Background: Minimally invasive distal pancreatectomy (MIDP) was initially performed for benign tumors, but recently its indications have steadily broadened to encompass other conditions including pancreatic malignancies. Thorough anatomical knowledge is mandatory for precise surgery in the era of minimally invasive surgery. However, expert consensus regarding anatomical landmarks to facilitate the safe performance of MIDP is still lacking. Methods: A systematic literature search was performed using keywords to identify articles regarding the vascular anatomy and surgical approaches/techniques for MIDP. Results: All of the systematic reviews revealed that MIDP was not associated with an increase in postoperative complications. Moreover, most showed that MIDP resulted in less blood loss than open surgery. Regarding surgical approaches for MIDP, a standardized stepwise procedure improved surgical outcomes, including blood loss, operative time, and major complications. There are two approaches to the splenic vessels, superior and inferior; however, no study has ever directly compared them with respect to clinical outcomes. The morphology of the splenic artery affects the difficulty of approaching the artery's root. To select an appropriate dissecting layer when performing posterior resection, thorough knowledge of the anatomy of the fascia, left renal vein/artery, and left adrenal gland is needed. Conclusions: In MIDP, a standardized approach and precise knowledge of anatomy facilitates safe surgery and has the advantage of a shorter learning curve. Anatomical features and landmarks are particularly important in cases of radical MIDP and splenic vessel preserving MIDP.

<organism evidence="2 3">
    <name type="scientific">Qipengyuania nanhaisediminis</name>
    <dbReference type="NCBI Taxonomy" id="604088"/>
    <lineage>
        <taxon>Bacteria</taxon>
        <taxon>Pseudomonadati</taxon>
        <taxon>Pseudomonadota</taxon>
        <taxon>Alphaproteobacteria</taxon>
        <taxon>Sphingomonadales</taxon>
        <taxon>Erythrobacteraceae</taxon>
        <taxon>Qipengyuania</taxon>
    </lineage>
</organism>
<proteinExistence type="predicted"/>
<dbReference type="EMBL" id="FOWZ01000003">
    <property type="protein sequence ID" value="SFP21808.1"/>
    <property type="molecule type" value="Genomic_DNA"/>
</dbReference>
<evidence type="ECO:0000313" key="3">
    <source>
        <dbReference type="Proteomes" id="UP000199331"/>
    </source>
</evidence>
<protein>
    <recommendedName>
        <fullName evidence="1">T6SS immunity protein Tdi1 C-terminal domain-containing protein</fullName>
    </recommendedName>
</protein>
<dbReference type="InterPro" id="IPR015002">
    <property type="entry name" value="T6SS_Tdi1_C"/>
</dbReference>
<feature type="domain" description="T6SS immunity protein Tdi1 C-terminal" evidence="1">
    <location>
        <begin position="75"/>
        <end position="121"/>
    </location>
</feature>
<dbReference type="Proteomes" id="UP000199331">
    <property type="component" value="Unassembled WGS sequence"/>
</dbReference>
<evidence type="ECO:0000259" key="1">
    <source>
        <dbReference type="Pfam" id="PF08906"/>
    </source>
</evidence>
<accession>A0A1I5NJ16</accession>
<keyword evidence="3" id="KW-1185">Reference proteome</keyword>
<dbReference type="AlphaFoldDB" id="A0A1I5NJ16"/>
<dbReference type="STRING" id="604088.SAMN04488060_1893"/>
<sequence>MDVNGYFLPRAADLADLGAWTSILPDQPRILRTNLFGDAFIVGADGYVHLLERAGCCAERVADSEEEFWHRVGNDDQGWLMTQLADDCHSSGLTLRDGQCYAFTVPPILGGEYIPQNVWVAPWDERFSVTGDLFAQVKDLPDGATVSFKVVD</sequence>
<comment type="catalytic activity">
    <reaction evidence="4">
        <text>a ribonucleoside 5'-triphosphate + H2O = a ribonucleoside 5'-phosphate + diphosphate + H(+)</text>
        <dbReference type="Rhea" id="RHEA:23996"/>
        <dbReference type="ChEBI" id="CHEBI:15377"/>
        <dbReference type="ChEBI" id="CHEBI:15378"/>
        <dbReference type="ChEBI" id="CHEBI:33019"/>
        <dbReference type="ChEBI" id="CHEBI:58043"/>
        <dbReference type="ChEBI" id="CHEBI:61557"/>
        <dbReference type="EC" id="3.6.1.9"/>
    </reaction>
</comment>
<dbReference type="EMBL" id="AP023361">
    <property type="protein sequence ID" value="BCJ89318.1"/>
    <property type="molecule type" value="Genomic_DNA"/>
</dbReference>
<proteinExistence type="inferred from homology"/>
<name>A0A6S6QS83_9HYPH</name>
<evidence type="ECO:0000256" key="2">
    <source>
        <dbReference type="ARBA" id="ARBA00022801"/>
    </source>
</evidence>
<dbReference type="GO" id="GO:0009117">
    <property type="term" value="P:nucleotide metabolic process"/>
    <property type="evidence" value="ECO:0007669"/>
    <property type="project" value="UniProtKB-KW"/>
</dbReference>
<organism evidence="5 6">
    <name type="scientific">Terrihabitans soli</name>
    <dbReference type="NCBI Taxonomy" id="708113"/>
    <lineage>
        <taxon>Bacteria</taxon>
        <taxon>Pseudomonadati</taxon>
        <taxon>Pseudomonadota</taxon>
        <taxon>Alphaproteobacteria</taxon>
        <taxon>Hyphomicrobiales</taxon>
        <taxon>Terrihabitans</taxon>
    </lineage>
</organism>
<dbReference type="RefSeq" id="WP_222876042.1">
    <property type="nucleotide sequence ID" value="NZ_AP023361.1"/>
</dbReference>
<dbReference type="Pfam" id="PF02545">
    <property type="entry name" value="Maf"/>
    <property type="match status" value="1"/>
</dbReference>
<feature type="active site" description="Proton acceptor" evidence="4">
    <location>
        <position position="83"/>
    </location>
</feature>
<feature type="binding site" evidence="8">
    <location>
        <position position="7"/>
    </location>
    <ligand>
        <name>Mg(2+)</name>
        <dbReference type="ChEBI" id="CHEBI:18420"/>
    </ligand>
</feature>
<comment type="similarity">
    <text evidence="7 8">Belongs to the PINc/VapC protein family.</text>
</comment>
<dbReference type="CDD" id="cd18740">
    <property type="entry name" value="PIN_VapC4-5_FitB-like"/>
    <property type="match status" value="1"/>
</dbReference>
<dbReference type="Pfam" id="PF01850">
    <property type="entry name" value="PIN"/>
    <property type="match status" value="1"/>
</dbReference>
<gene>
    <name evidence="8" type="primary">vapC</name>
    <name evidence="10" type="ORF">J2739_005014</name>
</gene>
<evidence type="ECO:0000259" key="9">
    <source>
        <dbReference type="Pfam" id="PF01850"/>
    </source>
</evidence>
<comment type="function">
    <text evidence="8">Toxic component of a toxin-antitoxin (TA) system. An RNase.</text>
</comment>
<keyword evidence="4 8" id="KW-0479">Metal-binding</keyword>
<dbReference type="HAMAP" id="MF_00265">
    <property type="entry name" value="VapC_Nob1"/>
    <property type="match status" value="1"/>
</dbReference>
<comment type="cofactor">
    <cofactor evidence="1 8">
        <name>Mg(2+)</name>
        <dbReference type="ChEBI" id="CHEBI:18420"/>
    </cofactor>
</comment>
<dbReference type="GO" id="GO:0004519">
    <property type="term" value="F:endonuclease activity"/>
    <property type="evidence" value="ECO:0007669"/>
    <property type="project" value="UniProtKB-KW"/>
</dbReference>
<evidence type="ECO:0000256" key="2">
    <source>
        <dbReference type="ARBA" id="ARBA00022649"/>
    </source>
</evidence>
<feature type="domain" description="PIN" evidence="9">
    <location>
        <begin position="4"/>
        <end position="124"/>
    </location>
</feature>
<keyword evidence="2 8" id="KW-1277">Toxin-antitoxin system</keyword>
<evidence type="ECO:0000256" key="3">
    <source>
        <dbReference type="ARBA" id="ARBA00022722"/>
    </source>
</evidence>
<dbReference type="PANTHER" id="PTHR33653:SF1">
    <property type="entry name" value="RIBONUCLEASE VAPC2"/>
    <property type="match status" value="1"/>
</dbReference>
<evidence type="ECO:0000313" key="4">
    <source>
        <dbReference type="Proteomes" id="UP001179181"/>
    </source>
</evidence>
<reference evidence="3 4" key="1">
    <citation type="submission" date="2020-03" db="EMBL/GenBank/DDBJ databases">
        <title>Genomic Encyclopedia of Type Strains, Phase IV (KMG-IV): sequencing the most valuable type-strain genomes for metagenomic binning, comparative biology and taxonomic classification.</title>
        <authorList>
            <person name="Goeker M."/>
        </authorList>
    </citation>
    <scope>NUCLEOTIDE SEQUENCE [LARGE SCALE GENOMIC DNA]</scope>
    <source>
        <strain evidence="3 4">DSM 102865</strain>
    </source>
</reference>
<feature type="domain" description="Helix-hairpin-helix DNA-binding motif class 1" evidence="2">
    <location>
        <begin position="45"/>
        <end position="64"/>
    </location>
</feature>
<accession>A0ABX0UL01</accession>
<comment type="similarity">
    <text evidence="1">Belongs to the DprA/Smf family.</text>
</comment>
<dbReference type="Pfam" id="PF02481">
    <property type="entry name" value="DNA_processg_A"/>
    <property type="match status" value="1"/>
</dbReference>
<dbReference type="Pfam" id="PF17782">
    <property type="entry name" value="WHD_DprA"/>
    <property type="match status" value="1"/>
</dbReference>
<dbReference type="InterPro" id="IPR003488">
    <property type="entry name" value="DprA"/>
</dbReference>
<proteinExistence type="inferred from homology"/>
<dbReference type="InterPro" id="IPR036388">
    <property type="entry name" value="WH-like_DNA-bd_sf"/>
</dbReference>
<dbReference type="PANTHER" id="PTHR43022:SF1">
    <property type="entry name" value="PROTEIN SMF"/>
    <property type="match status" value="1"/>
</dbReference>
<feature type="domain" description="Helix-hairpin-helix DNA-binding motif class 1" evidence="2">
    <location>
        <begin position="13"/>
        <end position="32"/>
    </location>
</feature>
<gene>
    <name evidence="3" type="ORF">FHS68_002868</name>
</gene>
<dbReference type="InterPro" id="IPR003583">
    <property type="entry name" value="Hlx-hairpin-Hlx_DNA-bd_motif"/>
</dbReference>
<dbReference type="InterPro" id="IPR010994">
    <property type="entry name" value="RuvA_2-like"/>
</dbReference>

- laparoscopic distal pancreatectomy
- minimally invasive pancreatectomy
- surgical approach
- vascular anatomy
ASJC Scopus subject areas